If there is one thing I have strengthened in myself through dealing with a life changing illness, that is “COMPASSION”.

Compassion, by definition is “sympathetic pity and concern for the sufferings and misfortunes of others.”

Since I have become handicapped from my MS, my eyes have been opened to the day to day struggles of others.  When I see another person using a walker, a scooter or even a cane, I flex my “compassion” muscles.  I understand what they are going through to some degree, as I’m going through it myself.    Even though I’m not physically able to help them I find myself more emotionally supportive, whether it be just an understanding smile, a simple hello, a small conversation, and sometimes a full out discussion about life in general.

Believe it or not, when people become wheelchair or scooter bound they almost become invisible to some able bodied people.  Not all able bodied people are like this but, trust me, there are many.  Strangers I meet along my way can’t even look me straight in the eye, won’t say hello, kind of ignore me to the point that I feel non-existent to them.  In actual fact it isn’t me that is invisible.  They definitely see me.  It’s that person’s inability to know what to say.   They just don’t know how to handle someone who is different from them.  I don’t know the answer for sure but this is what I think is happening in this person’s mind.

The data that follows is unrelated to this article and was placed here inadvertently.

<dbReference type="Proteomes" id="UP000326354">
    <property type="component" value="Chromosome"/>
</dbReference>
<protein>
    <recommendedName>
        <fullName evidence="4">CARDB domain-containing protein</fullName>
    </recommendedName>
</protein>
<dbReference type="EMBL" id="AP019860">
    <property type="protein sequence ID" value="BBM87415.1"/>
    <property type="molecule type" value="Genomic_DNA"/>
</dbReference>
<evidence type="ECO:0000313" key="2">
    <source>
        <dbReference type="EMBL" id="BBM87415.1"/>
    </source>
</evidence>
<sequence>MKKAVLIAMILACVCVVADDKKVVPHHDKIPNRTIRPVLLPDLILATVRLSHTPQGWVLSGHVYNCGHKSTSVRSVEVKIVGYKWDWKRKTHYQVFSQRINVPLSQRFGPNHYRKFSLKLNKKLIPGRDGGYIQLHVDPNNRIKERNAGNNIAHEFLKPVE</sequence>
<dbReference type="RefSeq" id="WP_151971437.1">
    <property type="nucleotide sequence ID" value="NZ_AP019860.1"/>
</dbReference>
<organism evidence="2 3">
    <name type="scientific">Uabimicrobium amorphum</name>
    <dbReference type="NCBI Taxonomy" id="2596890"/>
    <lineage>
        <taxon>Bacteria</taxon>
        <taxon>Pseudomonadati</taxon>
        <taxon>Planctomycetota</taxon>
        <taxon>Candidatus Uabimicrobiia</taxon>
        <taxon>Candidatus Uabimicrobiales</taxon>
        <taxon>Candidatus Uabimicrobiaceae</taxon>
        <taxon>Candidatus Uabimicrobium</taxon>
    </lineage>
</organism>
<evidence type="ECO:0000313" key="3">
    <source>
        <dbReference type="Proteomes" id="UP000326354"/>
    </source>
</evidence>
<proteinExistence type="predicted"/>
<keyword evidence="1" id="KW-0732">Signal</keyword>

I have been right at a door entrance to a mall or doctor’s office, for example, and the person in front of me, who know’s I’m right behind them, does not hold the door open.  They pass through the entrance themselves and carry on with no regard for this handicapped person following behind them.  It amazes me.  I just shake my head and let it pass.

Through conversations about this with those close to me, we have decided that these people lack compassion and are uncomfortable, not knowing what to say.

It takes “compassion” to motivate a person to go out of their way to help someone else who may be struggling physically, mentally or emotionally.  Compassion is an emotion of allowing ourselves to be affected by someone else’s struggle and want to help alleviate some of it.  It is a kindness like no other.

There is a difference between sympathy and compassion.  Sympathy responds to suffering with concern and sorrow.  Compassion is a response of warmth and care.

In a Berkeley University article I read about the topic of compassion the author defines compassion as “to suffer together”.  It is a feeling that arises when you are confronted with another’s suffering and feel motivated to relieve that suffering.

Bottom line here.  Compassion can really brighten the day of a person with any kind of struggle, whether it be physical, emotional or mental.  Next time you come across someone who is disabled in any way…flex your “COMPASSION” muscles and lend them a smile, a hello or a helping hand.  It will make you feel good while you help to make someone else’s day a little better.  A little compassion goes a very long way.

Thank you for your helping hand.

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